One Man and a Baby

in 26th International Festival of New Latin American Cinema

by Ramiro Cristobal Muñoz

An urban delinquent emerging from the great magma of the hungry and unemployed rural world has a passion for someone else’s baby, maybe the little brother he never had or the child he will never have. The love for one another, a non-conventional love, is the driving force of El Cielito .

This succinct story, however, does not exhaust the possibilities and suggestions of one of the most original films to come out of the splendid nursery of recent Argentinean cinema. This picture, conceived structurally as a dramatic crescendo, has a first part, which takes place on a small fruit farm in the Pampas , inhabited by a married couple and their baby, and a young farm hand who has stopped his roving to seek temporary employment there for bed and board. The violence in the couple’s relationship and the possible violence towards the little one, is what provokes the young farm hand to set himself up as the child’s protective shield. The beautiful images, set off by the sound track, rising from nature – the fruit trees, the crates and jars full of ripe fruit and marmalade, the wind, the river, the insects, etc – are the quasi telluric counterpoint of human violence and of another kind of more remote violence, social violence, which has got to do with the lack of work and economic difficulties. There is something of an inevitable and unalterable fate in the beauty of that Pampas , which will affect those human beings trying to survive in it.

At this point, the movie could have had some easy and conventional solutions, which were, fortunately, avoided by the film director María Victoria Menis. She takes the misery and the sadness to its highest point and shuns the kind of development we find in The Postman Always Rings Twice . Thus, there will be no adulterous love, nor conjugal crimes; only the sorrow and despair that wear themselves out, and escape. The desperate flight of the youth and child, the search for their “little heaven” (“cielito”), of a place in which they could find happiness, takes them to Buenos Aires . Here the landscape turns urban, hard and rough, with the big city noise for a background, and the lack of communication, and the selfishness of “every man for himself” as the only experience. In Buenos Aires , in a modest boarding-house room, Félix, the rover from Paraná, and Chango the baby, will play their last happy game. Just enough time till the little money they have runs out – alleviated for a short space by a street robbery – and the really hard life starts, with the nights spent out in the cold and the begging as a way out. The ending, brave once again, adds the finishing touches to this little contemporary tragedy.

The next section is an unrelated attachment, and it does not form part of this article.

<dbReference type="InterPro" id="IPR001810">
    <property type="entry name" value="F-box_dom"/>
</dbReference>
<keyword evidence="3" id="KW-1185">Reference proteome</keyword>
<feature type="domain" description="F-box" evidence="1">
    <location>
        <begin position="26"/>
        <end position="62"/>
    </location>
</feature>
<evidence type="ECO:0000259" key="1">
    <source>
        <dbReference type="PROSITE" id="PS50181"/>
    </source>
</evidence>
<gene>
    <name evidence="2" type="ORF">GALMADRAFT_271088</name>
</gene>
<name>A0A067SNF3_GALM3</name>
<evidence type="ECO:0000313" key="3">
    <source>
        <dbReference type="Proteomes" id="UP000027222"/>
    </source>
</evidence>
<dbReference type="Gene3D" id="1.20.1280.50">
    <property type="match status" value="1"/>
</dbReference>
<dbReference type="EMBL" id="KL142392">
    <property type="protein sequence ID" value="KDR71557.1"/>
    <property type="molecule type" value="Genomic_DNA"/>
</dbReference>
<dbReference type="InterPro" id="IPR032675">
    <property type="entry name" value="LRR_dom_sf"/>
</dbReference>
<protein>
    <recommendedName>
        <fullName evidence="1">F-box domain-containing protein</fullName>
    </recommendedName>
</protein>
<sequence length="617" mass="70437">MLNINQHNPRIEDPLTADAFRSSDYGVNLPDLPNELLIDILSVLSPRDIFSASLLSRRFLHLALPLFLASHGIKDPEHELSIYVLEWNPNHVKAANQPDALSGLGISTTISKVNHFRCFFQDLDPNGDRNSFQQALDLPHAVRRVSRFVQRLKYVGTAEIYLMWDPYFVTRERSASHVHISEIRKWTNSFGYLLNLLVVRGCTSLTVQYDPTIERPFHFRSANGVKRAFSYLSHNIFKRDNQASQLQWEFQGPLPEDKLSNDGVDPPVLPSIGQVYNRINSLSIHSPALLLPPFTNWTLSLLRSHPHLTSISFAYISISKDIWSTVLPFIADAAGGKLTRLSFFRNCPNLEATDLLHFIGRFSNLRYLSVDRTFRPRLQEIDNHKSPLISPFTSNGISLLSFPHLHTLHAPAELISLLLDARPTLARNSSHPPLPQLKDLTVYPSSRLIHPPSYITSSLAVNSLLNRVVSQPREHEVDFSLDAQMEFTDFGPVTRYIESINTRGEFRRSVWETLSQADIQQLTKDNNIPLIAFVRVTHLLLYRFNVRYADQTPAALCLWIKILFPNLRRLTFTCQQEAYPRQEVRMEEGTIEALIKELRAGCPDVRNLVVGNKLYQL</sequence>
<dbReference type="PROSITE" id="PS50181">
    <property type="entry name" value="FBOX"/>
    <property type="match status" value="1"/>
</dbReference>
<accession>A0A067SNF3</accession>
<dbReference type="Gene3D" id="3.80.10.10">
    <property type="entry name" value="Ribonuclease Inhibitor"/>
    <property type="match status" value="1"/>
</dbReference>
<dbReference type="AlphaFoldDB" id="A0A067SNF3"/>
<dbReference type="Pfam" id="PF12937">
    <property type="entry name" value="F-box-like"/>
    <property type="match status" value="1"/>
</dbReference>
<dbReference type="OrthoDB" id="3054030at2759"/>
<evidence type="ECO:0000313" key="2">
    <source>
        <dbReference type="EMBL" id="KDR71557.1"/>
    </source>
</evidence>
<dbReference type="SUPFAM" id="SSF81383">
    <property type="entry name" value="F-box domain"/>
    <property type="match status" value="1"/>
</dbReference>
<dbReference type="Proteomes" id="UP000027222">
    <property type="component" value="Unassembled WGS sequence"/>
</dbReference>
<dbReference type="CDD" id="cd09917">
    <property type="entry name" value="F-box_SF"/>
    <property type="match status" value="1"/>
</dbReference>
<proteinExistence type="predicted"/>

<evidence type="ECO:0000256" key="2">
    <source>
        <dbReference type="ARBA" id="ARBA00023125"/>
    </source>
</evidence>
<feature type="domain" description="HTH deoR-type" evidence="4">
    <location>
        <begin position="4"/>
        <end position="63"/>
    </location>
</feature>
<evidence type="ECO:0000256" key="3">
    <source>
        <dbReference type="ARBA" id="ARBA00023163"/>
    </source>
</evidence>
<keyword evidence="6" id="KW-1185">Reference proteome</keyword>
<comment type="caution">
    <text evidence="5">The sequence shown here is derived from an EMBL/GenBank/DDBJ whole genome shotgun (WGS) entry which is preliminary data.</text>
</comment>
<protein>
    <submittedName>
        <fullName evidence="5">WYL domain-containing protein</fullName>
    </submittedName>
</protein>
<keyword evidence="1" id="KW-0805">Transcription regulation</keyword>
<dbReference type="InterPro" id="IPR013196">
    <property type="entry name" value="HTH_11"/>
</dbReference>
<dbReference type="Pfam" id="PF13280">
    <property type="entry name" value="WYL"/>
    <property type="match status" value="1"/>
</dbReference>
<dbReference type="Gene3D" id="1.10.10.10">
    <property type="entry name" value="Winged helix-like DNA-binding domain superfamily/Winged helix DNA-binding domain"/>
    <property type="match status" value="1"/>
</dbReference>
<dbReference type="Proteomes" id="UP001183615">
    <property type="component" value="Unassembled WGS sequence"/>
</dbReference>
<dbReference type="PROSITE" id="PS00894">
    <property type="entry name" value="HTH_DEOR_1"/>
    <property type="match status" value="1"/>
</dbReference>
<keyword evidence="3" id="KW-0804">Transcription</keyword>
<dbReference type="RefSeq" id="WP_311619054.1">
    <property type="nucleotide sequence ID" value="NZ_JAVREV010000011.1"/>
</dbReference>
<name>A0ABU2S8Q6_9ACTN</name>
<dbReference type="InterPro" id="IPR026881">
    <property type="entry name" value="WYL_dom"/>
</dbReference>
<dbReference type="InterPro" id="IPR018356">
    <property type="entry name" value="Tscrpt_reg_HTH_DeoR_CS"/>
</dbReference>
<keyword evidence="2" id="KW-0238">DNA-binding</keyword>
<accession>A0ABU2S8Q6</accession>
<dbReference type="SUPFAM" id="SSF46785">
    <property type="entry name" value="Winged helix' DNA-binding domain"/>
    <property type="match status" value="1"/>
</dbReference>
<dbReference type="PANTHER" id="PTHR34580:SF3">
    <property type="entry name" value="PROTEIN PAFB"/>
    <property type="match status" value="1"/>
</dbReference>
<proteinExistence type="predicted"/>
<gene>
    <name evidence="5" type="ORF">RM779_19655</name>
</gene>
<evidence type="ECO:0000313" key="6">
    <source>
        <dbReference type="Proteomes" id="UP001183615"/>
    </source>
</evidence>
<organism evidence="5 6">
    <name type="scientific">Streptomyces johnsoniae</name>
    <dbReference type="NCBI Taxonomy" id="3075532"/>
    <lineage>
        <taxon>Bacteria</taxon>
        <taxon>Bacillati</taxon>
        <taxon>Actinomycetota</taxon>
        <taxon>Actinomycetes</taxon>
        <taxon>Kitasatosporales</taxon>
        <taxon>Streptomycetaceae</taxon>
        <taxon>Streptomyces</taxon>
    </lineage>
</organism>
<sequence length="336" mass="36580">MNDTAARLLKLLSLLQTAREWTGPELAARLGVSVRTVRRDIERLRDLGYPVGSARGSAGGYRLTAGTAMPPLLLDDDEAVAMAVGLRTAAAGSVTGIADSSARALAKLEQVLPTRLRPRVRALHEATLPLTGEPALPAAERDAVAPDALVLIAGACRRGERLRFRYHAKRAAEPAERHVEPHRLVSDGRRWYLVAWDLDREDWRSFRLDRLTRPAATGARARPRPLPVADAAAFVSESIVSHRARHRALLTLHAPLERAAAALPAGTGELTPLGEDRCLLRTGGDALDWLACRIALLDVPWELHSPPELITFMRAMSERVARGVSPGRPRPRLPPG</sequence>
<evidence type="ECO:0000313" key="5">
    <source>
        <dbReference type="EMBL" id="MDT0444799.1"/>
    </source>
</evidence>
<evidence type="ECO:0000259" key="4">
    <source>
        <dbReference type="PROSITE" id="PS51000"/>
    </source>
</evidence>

Basing the film on a true story, taken from the police columns of a newspaper, which stated that during a shooting, a young delinquent asked for someone to look after a child he said was his own, the director and the script writer constructed a tale without making any concessions, challenging the easy and conventional reactions from critics and audiences. Other points in its favour is the wonderful acting on the part of its few main characters and the telling silence that never comes between the viewer and the expressive and rich images.

Ramiro Cristóbal Muñoz